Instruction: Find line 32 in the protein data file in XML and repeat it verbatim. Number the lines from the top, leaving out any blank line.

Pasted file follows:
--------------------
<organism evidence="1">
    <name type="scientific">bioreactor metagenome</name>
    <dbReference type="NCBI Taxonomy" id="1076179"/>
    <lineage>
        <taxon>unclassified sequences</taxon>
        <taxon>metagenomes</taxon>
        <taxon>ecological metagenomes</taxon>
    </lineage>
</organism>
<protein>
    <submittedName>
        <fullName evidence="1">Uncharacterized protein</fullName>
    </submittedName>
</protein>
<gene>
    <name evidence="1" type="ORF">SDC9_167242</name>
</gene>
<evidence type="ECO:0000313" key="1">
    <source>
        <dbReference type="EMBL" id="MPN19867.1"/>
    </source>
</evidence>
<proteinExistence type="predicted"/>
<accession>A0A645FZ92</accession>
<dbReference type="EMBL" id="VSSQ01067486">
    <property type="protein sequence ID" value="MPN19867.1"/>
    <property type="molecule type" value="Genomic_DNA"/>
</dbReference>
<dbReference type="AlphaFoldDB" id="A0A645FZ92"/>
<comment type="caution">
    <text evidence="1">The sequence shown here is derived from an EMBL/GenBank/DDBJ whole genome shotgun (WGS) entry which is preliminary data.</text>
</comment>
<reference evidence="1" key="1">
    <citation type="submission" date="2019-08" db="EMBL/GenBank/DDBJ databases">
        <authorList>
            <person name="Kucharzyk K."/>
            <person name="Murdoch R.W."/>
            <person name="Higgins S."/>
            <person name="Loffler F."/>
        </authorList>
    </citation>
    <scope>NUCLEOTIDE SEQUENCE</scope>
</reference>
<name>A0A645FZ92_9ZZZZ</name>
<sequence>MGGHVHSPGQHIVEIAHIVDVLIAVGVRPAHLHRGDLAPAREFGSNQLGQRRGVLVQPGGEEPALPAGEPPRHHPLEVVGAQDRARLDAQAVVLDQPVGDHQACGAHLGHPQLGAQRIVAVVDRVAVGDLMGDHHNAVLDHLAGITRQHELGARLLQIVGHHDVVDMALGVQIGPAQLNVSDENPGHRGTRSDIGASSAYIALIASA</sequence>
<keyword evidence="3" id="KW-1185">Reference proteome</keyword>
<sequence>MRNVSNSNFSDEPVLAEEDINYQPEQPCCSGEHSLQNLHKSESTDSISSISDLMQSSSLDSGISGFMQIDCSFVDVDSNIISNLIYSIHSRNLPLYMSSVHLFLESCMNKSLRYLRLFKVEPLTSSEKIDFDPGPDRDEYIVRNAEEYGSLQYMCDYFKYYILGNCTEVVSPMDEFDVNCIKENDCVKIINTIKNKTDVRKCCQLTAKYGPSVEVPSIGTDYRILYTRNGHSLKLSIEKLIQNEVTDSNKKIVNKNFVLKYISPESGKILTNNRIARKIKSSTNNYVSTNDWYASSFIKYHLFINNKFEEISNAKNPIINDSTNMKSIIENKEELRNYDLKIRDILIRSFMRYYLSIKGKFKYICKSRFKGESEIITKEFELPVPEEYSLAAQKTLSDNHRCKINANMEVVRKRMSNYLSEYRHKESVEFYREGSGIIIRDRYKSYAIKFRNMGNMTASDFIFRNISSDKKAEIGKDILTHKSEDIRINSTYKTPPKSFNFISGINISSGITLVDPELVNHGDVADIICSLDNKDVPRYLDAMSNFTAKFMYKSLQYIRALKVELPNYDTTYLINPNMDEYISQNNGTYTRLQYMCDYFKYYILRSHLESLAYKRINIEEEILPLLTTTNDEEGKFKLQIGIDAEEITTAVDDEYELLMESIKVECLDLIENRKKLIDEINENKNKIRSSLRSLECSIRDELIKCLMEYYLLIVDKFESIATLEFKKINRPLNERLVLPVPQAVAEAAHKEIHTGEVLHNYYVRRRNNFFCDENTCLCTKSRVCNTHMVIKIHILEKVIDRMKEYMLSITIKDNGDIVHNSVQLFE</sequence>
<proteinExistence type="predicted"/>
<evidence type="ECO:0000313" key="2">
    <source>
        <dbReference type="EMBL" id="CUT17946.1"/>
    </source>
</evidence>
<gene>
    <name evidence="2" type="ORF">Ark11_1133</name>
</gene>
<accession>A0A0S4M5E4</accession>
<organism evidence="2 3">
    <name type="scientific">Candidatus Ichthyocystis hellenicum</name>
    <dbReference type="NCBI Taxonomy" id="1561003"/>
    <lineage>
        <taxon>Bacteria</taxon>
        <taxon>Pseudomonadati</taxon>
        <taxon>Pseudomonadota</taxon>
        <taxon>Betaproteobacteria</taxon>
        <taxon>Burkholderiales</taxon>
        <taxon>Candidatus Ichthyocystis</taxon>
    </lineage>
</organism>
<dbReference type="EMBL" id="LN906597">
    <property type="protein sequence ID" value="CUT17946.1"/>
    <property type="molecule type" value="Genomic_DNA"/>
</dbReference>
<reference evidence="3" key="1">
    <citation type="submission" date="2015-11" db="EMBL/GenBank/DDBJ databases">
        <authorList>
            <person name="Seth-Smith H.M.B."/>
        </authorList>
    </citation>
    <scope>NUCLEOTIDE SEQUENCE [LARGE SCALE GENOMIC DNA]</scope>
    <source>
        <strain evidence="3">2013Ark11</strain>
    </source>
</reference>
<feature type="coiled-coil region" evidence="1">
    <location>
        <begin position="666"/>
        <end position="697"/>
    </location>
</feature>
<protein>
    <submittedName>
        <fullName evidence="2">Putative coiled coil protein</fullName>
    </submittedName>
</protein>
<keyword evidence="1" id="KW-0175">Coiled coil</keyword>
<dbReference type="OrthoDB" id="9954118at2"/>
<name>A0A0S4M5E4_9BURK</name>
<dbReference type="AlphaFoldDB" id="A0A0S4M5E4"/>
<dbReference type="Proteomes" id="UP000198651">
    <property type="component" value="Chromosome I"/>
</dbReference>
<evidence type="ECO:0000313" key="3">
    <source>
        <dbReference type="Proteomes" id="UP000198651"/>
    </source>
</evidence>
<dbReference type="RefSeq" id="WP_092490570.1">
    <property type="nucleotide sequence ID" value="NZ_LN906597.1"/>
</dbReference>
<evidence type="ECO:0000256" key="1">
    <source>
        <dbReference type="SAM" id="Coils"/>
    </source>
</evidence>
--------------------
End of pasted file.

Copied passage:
</comment>